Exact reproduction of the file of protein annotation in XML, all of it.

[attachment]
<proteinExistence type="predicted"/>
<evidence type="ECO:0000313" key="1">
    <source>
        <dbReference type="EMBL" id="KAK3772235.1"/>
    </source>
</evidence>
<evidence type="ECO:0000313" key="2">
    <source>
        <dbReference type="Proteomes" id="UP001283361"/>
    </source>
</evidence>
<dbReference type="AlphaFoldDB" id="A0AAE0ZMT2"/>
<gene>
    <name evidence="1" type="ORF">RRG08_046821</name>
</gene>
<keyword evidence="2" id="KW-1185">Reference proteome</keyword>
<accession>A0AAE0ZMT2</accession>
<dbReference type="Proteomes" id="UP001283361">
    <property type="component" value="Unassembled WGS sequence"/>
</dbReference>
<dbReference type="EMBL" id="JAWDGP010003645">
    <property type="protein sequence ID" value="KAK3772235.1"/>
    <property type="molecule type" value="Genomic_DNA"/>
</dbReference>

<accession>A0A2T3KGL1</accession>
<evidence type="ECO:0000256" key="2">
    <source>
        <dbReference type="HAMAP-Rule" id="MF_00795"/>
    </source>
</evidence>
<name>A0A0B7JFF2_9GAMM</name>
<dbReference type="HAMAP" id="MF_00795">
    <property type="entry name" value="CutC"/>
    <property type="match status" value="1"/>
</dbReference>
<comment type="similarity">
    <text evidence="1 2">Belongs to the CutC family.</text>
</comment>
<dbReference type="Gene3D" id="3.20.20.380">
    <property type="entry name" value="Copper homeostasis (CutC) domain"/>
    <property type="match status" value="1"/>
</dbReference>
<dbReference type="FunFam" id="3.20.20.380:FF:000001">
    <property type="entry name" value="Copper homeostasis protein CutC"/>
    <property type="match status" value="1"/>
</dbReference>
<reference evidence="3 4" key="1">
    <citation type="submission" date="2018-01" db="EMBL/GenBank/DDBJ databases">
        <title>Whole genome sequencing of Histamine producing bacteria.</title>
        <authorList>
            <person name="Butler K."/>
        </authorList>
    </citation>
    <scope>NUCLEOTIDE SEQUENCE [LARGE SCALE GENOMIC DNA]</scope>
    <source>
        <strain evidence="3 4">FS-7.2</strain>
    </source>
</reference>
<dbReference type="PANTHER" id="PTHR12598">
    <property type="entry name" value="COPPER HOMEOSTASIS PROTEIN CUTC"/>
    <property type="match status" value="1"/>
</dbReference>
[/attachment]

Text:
<proteinExistence type="predicted"/>
<evidence type="ECO:0000313" key="1">
    <source>
        <dbReference type="EMBL" id="KAK3772235.1"/>
    </source>
</evidence>
<evidence type="ECO:0000313" key="2">
    <source>
        <dbReference type="Proteomes" id="UP001283361"/>
    </source>
</evidence>
<dbReference type="AlphaFoldDB" id="A0AAE0ZMT2"/>
<gene>
    <name evidence="1" type="ORF">RRG08_046821</name>
</gene>
<keyword evidence="2" id="KW-1185">Reference proteome</keyword>
<accession>A0AAE0ZMT2</accession>
<dbReference type="Proteomes" id="UP001283361">
    <property type="component" value="Unassembled WGS sequence"/>
</dbReference>
<dbReference type="EMBL" id="JAWDGP010003645">
    <property type="protein sequence ID" value="KAK3772235.1"/>
    <property type="molecule type" value="Genomic_DNA"/>
</dbReference>

<accession>A0A2T3KGL1</accession>
<evidence type="ECO:0000256" key="2">
    <source>
        <dbReference type="HAMAP-Rule" id="MF_00795"/>
    </source>
</evidence>
<name>A0A0B7JFF2_9GAMM</name>
<dbReference type="HAMAP" id="MF_00795">
    <property type="entry name" value="CutC"/>
    <property type="match status" value="1"/>
</dbReference>
<comment type="similarity">
    <text evidence="1 2">Belongs to the CutC family.</text>
</comment>
<dbReference type="Gene3D" id="3.20.20.380">
    <property type="entry name" value="Copper homeostasis (CutC) domain"/>
    <property type="match status" value="1"/>
</dbReference>
<dbReference type="FunFam" id="3.20.20.380:FF:000001">
    <property type="entry name" value="Copper homeostasis protein CutC"/>
    <property type="match status" value="1"/>
</dbReference>
<reference evidence="3 4" key="1">
    <citation type="submission" date="2018-01" db="EMBL/GenBank/DDBJ databases">
        <title>Whole genome sequencing of Histamine producing bacteria.</title>
        <authorList>
            <person name="Butler K."/>
        </authorList>
    </citation>
    <scope>NUCLEOTIDE SEQUENCE [LARGE SCALE GENOMIC DNA]</scope>
    <source>
        <strain evidence="3 4">FS-7.2</strain>
    </source>
</reference>
<dbReference type="PANTHER" id="PTHR12598">
    <property type="entry name" value="COPPER HOMEOSTASIS PROTEIN CUTC"/>
    <property type="match status" value="1"/>
</dbReference>